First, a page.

How Cummins Designed a 14.3L Flat-Four With Eight Pistons, No Valves and

The 14.3-liter power plant is diesel-fueled and uses two-cycle operation rather than the more traditional four-cycle. As such, it must have air forced into the combustion chamber to complete a power stroke. That’s where the roots-style “supercharger” comes into play, running on a set of gears and feeding the engine with oxygen. It’s similar to old Detroit Diesels, though the layout isn’t inline or in a “V”—the cylinders are opposed.

At 0:28 for operation

They couldn’t possibly have gotten that idea for an opposed piston engine from Fairbanks Morse.

1 Like

I’m not really pleased to use TDC and BDC for this configuration. Can we call them Mid Dead Centre and Distal Dead Center?

But then how to talk about crank position in opposed piston toroidal engines?

Who got it from Junkers who probably got the idea from Doxford.

1 Like
1 Like

From what I have read the Abrams tank has a large heat signature because of the gas turbine. Would this Cummins engine be being developed in order to lessen this vulnerability?

That was my first thought too. I don’t know about the power distribution between the two banks of pistons in this but the FBM as was explained to me was 80% from the lower and 20% from the overhead.

But this sure looks to be the same animal.

Both Cummins and Fairbanks Morse used the same partner for the design; Achates Power

From the article:

Achates Power began modernizing opposed-piston engines in 2004, inspired by the record-setting Junkers Jumo 205 diesel aircraft engine.

Wikipedia has the same info:

Not too far off.

Since the lower leads by 12 degrees it produces about 70 percent, the upper crank produces around 30 percent. At least it does until you slip a vertical drive then all bets are off.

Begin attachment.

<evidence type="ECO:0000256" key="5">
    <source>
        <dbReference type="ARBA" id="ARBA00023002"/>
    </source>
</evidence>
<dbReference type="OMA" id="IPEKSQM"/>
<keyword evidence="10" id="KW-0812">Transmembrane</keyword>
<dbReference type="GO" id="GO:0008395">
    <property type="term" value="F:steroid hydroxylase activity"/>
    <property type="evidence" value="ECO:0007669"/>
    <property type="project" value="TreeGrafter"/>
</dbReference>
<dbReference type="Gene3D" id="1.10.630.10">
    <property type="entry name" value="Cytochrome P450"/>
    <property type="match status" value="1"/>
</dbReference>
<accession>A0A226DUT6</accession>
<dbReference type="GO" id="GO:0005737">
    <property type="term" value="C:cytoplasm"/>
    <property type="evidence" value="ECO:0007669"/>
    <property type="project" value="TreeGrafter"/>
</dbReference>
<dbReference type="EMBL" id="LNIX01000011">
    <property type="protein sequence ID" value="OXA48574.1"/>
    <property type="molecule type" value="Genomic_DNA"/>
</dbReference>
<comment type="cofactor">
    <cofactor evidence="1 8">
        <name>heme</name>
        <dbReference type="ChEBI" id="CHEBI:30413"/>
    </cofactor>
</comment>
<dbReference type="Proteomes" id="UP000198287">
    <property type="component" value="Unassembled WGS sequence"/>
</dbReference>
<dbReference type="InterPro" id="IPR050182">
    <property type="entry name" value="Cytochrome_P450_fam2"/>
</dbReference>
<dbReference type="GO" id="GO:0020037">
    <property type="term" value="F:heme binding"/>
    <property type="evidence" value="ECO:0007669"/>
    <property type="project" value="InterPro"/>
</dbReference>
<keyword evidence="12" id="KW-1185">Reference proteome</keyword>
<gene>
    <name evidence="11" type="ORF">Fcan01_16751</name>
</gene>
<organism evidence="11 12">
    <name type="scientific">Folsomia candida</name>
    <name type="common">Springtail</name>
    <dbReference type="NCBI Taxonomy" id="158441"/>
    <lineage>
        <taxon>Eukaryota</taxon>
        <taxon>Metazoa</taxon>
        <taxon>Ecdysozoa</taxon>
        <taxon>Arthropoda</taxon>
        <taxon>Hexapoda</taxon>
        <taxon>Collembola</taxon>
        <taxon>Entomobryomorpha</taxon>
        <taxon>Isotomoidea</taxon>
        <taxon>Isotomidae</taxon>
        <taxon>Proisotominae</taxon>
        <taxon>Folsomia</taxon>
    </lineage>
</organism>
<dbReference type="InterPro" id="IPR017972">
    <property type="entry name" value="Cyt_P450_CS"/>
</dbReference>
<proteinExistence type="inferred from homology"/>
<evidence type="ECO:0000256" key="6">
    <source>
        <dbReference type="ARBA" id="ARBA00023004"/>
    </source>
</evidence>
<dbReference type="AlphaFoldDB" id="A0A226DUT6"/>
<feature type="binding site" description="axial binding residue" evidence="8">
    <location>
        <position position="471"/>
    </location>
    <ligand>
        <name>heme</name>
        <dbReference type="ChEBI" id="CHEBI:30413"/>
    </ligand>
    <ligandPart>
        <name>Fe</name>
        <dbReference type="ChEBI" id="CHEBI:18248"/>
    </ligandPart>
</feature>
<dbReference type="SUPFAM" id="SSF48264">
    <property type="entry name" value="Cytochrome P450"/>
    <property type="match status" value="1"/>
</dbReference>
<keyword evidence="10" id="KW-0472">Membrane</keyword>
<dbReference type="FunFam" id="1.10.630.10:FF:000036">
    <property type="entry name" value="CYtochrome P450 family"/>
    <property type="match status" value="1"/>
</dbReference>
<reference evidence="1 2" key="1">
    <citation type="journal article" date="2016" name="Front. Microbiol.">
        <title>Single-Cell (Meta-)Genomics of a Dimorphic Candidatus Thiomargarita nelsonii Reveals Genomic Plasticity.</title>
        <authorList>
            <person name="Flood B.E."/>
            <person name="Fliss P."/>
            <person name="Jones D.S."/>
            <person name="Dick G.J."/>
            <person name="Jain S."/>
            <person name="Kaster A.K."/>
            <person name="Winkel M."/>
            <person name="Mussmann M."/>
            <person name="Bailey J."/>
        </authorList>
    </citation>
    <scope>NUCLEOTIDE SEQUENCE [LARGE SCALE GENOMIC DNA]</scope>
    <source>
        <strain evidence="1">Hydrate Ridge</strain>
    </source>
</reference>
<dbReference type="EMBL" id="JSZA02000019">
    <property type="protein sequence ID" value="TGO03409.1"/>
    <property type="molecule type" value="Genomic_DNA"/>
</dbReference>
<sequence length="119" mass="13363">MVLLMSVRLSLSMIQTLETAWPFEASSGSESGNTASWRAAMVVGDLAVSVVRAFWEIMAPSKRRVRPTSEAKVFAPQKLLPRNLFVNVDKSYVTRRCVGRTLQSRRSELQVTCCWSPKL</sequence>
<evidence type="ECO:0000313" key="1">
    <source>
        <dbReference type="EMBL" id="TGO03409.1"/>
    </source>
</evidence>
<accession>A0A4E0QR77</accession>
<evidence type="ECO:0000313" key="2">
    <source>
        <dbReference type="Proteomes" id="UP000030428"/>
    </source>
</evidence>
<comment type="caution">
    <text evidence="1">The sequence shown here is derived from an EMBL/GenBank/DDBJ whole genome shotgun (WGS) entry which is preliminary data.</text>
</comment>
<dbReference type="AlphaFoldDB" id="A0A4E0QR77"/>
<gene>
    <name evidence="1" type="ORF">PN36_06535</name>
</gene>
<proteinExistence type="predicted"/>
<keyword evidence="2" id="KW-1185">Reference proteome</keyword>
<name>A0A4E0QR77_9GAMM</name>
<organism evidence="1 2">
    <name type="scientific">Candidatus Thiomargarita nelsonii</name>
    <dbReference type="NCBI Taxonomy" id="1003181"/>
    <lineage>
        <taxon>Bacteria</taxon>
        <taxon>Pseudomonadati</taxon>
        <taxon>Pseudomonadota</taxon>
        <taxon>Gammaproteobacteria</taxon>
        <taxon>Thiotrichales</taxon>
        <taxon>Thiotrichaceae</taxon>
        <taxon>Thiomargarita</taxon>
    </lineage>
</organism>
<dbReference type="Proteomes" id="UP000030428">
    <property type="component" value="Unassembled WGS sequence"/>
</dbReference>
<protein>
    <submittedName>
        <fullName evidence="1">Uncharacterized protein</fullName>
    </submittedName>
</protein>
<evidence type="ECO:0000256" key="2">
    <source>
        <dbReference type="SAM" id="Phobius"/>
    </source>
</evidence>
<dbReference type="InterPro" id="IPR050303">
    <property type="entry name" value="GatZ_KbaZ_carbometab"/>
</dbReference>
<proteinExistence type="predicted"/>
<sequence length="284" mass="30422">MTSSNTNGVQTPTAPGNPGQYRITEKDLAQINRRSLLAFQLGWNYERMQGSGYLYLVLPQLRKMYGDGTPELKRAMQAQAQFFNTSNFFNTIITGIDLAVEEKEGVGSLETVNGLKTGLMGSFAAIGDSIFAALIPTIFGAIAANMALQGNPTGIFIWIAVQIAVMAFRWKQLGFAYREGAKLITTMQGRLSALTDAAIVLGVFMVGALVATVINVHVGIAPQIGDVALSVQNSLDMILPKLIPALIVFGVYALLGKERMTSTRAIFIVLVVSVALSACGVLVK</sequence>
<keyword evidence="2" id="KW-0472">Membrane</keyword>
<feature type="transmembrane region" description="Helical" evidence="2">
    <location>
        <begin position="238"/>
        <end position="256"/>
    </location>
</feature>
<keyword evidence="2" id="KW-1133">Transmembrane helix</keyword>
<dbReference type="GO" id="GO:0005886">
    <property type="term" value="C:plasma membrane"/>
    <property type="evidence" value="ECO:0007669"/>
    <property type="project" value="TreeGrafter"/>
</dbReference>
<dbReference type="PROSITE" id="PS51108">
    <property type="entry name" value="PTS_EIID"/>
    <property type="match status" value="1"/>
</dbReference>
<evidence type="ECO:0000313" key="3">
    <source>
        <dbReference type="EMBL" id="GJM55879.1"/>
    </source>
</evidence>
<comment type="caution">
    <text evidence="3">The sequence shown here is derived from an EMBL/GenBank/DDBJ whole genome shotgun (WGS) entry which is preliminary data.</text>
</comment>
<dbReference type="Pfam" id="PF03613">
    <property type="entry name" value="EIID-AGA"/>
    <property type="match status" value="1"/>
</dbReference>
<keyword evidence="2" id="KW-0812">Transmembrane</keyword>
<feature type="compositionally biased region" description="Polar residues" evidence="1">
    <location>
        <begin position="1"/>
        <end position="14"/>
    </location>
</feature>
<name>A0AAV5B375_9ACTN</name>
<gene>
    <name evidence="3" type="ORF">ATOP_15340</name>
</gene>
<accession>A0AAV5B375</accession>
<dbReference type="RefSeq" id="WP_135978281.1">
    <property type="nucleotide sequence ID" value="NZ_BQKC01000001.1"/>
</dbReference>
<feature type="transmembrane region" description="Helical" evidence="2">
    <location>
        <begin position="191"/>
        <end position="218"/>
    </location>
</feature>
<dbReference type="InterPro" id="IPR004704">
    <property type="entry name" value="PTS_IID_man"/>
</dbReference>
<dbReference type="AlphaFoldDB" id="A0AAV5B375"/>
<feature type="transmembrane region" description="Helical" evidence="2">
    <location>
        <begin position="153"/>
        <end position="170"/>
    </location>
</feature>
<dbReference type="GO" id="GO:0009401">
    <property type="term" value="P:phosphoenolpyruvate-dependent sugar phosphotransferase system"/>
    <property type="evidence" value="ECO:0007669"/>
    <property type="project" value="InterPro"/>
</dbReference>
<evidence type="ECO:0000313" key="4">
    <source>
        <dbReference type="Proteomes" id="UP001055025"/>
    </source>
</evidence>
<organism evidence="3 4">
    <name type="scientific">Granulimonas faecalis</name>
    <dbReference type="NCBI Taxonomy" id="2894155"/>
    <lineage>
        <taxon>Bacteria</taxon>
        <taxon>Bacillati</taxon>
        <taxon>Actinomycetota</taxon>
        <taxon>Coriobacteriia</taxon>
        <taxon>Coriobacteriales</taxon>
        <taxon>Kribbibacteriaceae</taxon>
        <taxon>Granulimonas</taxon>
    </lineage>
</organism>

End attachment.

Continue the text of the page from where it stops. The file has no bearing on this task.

I spent a very long time tending those beasts on diesel subs.

1 Like

If you were on Diesel Subs, I would imagine you did.

Question for you. You probably saw the movie “Operation Petticoat” and noticed the problem engine they had. What would have been the problem with it ? (or was that just something staged to build intrigue ?

One of the best engineers I had was diesel sub guy with EMD’s (Not detroits in earlier post) as my mains… Could have used him even more when I was working on a tug with a Fairbanks direct reversible.

It’s been a long long time since I saw that movie. The only thing I remember about it is they had an old double acting steam pump in the engine room … obviously a prop for mechanical effect. The boat had Cleveland engines, 16-278s and what I recall most about them is they were a hoot to start when cold because you could count the cylinders firing and follow the action around the engine until it warmed up a bit. That and changing heads! The other 90 percent of my time was FMs which I really liked a lot.

Both FM and Clevelands smoked like mad when starting. We used to play with the overboard exhaust valves (hydraulic actuated) when starting alongside the dock. We would keep it closed until the engine started to spool up then open it to shoot a huge smoke ring across to the next pier.

Never saw a direct reversing FM until sailing with Alaska Marine Highway on the Tustumena before they changed it over to EMDs.

we had a few of these in OZ back in the day

1 Like

I didn’t realize they were other than FBM’s. Seems that was when they were acting up…on start up and when cold.

As for that steam pump…was that the scene the ranking nurse fixed it with one of her girdles since the Chief didn’t have a replacement spring for the broken one.
(the Chief didn’t think it was “proper” to have a woman’s “unmentionable” stretching back and forth…and the nurse argued that as long as it worked…
never underestimate the resourcefulness of women with their “women’s things”. :grin: )

Why do you think McGyver always has a girl with him? Two words: Tactical Hairclip.

1 Like

LOL :laughing:

Let’s not forget the Vincent 3 cylinder OP used on air drop lifeboats in WW2.

1 Like